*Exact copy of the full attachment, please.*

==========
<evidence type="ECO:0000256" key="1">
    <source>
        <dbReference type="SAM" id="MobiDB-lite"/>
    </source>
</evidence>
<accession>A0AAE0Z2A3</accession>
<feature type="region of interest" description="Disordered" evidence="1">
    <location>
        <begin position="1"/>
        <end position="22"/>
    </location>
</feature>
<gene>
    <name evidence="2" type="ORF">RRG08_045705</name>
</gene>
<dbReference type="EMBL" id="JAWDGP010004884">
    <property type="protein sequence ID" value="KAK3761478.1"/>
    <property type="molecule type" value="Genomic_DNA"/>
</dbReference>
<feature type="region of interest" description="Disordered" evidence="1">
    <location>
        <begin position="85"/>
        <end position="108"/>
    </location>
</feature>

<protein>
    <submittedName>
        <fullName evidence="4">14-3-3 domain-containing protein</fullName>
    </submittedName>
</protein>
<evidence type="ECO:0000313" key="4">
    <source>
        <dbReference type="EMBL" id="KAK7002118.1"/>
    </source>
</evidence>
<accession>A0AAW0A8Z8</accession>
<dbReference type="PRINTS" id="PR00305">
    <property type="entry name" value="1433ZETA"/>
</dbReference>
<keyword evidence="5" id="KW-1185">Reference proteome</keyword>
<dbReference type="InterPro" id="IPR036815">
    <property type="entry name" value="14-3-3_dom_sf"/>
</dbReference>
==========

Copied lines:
<evidence type="ECO:0000256" key="1">
    <source>
        <dbReference type="SAM" id="MobiDB-lite"/>
    </source>
</evidence>
<accession>A0AAE0Z2A3</accession>
<feature type="region of interest" description="Disordered" evidence="1">
    <location>
        <begin position="1"/>
        <end position="22"/>
    </location>
</feature>
<gene>
    <name evidence="2" type="ORF">RRG08_045705</name>
</gene>
<dbReference type="EMBL" id="JAWDGP010004884">
    <property type="protein sequence ID" value="KAK3761478.1"/>
    <property type="molecule type" value="Genomic_DNA"/>
</dbReference>
<feature type="region of interest" description="Disordered" evidence="1">
    <location>
        <begin position="85"/>
        <end position="108"/>
    </location>
</feature>

<protein>
    <submittedName>
        <fullName evidence="4">14-3-3 domain-containing protein</fullName>
    </submittedName>
</protein>
<evidence type="ECO:0000313" key="4">
    <source>
        <dbReference type="EMBL" id="KAK7002118.1"/>
    </source>
</evidence>
<accession>A0AAW0A8Z8</accession>
<dbReference type="PRINTS" id="PR00305">
    <property type="entry name" value="1433ZETA"/>
</dbReference>
<keyword evidence="5" id="KW-1185">Reference proteome</keyword>
<dbReference type="InterPro" id="IPR036815">
    <property type="entry name" value="14-3-3_dom_sf"/>
</dbReference>